One of the greatest leaders of our time was Peter Drucker. Peter Ferdinand Drucker (November 19, 1909 – November 11, 2005) was an Austrian-born American management consultant, educator, and author, whose writings contributed to the philosophical and practical foundations of the modern business corporation. He was also a leader in the development of management education, and he invented the concept known as management by objectives.
Drucker’s books and scholarly and popular articles explored how humans are organized across the business, government, and nonprofit sectors of society. He is one of the best-known and most widely influential thinkers and writers on the subject of management theory and practice. His writings have predicted many of the major developments of the late twentieth century, including privatization and decentralization; the rise of Japan to economic world power; the decisive importance of marketing; and the emergence of the information society with its necessity of lifelong learning. In 1959, Drucker coined the term “knowledge worker” and later in his life considered knowledge worker productivity to be the next frontier of management.
Here is what Peter Drucker believed about leadership:
- A leader is someone who has followers
- Popularity is not leadership, results are
- Leaders are highly visible, they set examples
- Leadership is not rank, privilege, titles or money; it is responsibility
Leaders do not hide behind issues; they confront and resolve them. Leaders do not avoid conflict; they embrace it and learn from it. Leaders don’t sit in their offices all day; they interact and work closely with their co-workers. Leaders don’t need control; they know how to get things done by understanding the business issues clearly and resolving them through collaboration. Leaders listen. Leaders change and embrace change. Leaders lead change.
Do you work for a great leader? Are you a great leader? Do you have what it takes?
Don’t follow, lead.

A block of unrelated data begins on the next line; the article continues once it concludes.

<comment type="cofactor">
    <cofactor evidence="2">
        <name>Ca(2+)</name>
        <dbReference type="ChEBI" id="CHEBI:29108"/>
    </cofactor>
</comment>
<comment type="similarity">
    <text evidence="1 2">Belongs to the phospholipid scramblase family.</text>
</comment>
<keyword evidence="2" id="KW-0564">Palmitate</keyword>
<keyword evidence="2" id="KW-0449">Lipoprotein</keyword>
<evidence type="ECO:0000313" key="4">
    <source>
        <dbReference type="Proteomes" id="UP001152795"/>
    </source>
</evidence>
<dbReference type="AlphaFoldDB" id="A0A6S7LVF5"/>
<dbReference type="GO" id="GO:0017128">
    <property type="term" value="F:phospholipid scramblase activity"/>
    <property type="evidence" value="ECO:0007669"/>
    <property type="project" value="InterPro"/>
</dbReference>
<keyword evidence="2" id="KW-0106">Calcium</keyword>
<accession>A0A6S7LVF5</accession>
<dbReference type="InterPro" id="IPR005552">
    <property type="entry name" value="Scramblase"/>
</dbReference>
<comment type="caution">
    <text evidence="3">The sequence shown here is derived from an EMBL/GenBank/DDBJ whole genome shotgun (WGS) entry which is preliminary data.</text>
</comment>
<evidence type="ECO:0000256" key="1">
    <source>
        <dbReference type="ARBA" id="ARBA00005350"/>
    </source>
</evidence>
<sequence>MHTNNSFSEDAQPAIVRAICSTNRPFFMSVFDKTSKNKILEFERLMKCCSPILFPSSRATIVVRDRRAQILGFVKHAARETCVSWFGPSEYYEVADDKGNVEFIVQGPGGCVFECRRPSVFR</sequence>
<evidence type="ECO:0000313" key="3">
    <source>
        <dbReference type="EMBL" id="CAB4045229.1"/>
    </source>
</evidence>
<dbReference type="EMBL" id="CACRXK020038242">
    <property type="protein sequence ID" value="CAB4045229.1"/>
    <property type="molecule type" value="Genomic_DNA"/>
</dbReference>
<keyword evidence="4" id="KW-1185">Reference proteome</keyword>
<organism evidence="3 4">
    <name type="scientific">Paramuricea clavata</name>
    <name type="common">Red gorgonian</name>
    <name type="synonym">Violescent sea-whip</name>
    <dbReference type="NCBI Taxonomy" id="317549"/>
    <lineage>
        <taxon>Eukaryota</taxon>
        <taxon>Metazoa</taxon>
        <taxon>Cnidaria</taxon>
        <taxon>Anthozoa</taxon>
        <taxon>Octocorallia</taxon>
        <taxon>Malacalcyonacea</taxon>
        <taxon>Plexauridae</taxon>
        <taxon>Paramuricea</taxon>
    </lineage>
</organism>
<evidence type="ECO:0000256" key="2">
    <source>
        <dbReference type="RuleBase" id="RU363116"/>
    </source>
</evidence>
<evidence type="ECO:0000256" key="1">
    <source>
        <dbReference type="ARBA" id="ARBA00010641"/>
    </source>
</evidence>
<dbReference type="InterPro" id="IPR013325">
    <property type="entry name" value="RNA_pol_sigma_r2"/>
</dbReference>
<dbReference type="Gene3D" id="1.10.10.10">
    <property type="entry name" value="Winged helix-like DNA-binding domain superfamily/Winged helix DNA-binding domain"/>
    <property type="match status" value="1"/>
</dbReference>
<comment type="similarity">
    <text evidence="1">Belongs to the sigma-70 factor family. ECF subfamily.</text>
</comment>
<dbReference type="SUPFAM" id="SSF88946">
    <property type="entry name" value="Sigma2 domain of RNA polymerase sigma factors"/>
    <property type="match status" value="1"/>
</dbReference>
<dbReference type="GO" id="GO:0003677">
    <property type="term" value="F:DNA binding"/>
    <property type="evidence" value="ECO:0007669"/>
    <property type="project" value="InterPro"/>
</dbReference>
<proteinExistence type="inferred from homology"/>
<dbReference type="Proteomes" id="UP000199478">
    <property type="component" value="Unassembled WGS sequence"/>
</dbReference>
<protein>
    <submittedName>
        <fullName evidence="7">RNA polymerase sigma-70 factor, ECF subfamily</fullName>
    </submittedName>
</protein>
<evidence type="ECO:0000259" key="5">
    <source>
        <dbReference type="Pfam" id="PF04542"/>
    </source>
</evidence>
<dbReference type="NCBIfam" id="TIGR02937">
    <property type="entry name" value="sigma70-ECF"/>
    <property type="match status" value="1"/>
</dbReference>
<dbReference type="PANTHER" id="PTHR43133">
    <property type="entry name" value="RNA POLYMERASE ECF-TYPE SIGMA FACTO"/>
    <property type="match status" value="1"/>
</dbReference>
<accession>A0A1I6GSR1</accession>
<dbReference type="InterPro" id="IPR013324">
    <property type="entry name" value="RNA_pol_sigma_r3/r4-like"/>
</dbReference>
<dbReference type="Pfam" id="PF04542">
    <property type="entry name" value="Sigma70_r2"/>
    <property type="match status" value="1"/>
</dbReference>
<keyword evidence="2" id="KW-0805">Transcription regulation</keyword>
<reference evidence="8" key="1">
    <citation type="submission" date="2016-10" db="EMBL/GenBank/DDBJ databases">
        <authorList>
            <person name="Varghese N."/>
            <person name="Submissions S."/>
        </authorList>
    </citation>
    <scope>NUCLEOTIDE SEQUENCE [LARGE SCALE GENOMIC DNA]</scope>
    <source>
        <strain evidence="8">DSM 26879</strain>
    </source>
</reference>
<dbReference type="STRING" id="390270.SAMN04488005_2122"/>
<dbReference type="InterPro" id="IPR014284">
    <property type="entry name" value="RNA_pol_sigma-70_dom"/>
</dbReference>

A classic tune from the 80’s to begin your day today.
Thanks to Wikipedia www.wikipedia.org for the brief overview of Mr. Drucker.
Since it is Monday we will start with a great tune from the Allman Brothers:
Last Sunday mornin’ … the sunshine felt like rain…Week before … they all … seemed the same…With the help of God and true friends … I come to realize…I still had two strong legs … and even wings to fly…And oh I … ain’t-a wastin’ time no more…’Cause time goes by like … hurricanes … and faster things…Lord, lord Miss Sally … why … all your cryin’?…Been around here three long days-uh … you lookin’ like you’re dyin’…Just step yourself outside and look up at the stars above…Go on downtown baby … find somebody to love…Meanwhile I … ain’t-a wastin’ time no more…’Cause time goes by like … pouring rain … and much faster things…You don’t need no gypsy to tell you why…You can’t let one precious day slip by…But look inside yourself …and if you don’t see what you want…Maybe sometimes then you don’t…But leave your mind alone and just get high … oh, yessuh…Well by and by way after … many years have gone…And all the war freaks die off … leavin’ us alone…We’ll raise our children in the peaceful way we can…It’s up to you and me brother…To try and try again…Well, hear us now … we ain’t wastin’ time no more…’Cause time goes by like … hurricanes…Runnin’ after subway trains…Don’t forget the pouring rain
Ain’t Wastin’ Time No More The Allman Brothers
In this fast paced world we live in, the one thing that has not changed is time. We are all trying to do more, but in spite of all the technology and advancements in productivity, we are challenged to maximize our daily impact by many things that are out of our control. I came across a great infographic this weekend about wasting time at work. The culprit turns out to be the technology and productivity tools that were put in place to improve this situation. In an 8 hour day, here are the time sucks for a knowledge worker
- 74 minutes a day trying to contact customers or colleagues
- 67 minutes a day trying to find key information
- 39 minutes a day duplicating communications
- 33 minutes a day attempting to schedule meetings
- 29 minutes a day sifting through unwanted communications
So if we add that up, it comes to a total of 242 minutes a day or approximately 4 hours. So half of the 8 hour work day goes to this stuff. The infographic goes on to talk about how cloud based solutions can improve this situation. We have covered cloud based applications a number of times in previous blogs, but this one is more specific to a unified communications cloud based implementatioon. Here are the findings from the study:
Technology can always help but it is most important for each of us to stay focused on what is most important. Measure what you are doing everyday and eliminate as much “noise”as possible. Focus only on the deliverables that are going to have the biggest impact on the business and on your development. These are the only things that matter. Focus on changing the game and not just playing the game.
The infographic can be found at http://mashable.com/2012/04/13/wasting-time-work/.
Please let me know what works for you so that we can share with our community.
All the best.